She had worked for the Southern Trust Company, a corporation Epstein allegedly used for his sex-trafficking enterprise, as well as one of Epstein's philanthropic foundations.

According to the new JP Morgan filing, de Jongh worked for Epstein while also serving as first lady and managed Epstein's corporations "despite her public role and official duties." The political donations she facilitated, according to JP Morgan, "came with strings attached."

According to the filing, Epstein also fostered connections with Kenneth Mapp, who served as governor between 2015 and 2019, as well as Albert Bryan, the current governor, who is scheduled to be deposed for the lawsuit on January 6. Neither Mapp nor a representative for Bryan immediately responded to requests for comment about their alleged relationships with Epstein.

jeffrey epstein island
Jeffrey Epstein's Little St. James island.US Attorney's Office for the Southern District of New York

Epstein raised funds for Stacey Plaskett, a Democrat who serves as a non-voting delegate who has represented the US Virgin Islands in Congress since 2015, and who served as a House manager during former President Donald Trump's second impeachment trial. (Plaskett has since said she's donated those funds to non-profits supporting women and children and called Epstein's conduct "despicable.")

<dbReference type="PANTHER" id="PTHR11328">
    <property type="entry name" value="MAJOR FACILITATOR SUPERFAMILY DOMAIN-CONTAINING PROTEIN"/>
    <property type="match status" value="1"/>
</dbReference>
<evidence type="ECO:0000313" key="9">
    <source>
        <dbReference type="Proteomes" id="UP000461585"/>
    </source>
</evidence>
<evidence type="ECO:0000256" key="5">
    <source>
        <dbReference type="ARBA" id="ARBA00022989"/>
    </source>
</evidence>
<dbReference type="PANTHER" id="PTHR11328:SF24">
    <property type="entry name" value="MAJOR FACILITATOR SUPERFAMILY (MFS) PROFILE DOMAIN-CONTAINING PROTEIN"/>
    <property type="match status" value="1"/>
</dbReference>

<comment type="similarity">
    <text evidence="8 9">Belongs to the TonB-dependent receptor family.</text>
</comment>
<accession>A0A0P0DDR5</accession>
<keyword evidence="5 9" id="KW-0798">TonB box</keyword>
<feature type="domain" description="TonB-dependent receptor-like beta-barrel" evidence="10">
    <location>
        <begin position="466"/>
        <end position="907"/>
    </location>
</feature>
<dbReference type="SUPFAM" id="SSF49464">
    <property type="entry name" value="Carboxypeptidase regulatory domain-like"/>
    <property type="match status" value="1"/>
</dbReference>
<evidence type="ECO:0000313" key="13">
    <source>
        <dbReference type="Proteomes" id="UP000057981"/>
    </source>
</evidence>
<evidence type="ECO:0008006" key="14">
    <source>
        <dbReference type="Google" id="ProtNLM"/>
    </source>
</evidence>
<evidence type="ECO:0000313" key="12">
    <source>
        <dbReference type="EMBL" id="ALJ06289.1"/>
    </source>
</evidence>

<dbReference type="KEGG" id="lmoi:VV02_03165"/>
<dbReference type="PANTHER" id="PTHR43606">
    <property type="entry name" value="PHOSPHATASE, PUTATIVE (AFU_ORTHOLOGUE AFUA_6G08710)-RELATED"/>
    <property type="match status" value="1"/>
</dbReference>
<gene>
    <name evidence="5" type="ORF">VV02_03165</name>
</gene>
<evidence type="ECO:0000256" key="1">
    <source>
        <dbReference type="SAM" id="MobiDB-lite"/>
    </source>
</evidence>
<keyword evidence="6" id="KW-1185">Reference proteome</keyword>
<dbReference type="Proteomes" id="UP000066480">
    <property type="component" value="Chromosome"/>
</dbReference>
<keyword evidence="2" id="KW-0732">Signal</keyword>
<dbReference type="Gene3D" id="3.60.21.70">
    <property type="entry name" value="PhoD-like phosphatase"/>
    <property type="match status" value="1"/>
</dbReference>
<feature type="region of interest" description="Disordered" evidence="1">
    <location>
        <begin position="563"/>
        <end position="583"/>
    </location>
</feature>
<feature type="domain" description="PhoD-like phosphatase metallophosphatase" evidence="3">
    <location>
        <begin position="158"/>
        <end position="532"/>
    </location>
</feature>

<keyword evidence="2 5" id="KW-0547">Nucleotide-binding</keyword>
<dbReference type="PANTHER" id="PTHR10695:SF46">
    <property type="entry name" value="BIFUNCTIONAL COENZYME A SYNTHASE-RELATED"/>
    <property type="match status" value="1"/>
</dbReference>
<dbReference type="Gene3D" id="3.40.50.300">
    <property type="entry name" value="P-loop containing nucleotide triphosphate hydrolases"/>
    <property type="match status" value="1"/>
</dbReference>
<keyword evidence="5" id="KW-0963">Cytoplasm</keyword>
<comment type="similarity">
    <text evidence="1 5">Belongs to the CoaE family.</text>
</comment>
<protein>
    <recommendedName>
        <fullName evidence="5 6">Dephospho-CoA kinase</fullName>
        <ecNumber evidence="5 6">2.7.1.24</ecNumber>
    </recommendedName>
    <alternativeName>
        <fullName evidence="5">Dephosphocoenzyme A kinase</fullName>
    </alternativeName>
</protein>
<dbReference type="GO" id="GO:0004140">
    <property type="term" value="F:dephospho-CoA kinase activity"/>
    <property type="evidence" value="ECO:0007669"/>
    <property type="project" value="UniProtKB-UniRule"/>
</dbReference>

In a partially unredacted transcript for a deposition she took in May, Plaskett discussed traveling to Epstein's Manhattan townhouse as late as 2018 — which was more than a decade after his sex offender designation, and about a year before his arrest by federal prosecutors.

JP Morgan alleges that Epstein's powerful connections with the US Virgin Islands' political establishment meant that they effectively ignored his status as a registered sex offender, which followed his 2007 guilty plea for solicitation in Florida.

"In sum, in exchange for Epstein's cash and gifts, USVI made life easy for him," the new filing claims. "The government mitigated any burdens from his sex offender status. And it made sure that no one asked too many questions about his transport and keeping of young girls on his island."

A spokesperson for the US Virgin Islands government said that JP Morgan's new filing is "an obvious attempt to shift blame" from the bank.

"JPMorgan Chase facilitated Jeffrey Epstein's abuse, and should be held accountable for violating the law," the spokesperson said.

JP Morgan has also filed a lawsuit against Jes Staley, a former JP Morgan executive who formed close ties with Epstein, alleging he should be solely responsible for any wrongdoing. On Wednesday, Rakoff allowed the lawsuit against Staley to move forward, rejecting his attempts to dismiss it.

The US Virgin Islands settled its separate sex-trafficking case with Epstein's estate in December, with the estate agreeing to hand over $105 million and a portion of the proceeds from the sale of the dead pedophile's island residences. The islands sold for $60 million in May.

Stephen Deckoff, the financier who purchased them, has said he plans to turn them into a destination resort.

Read the original article on Business Insider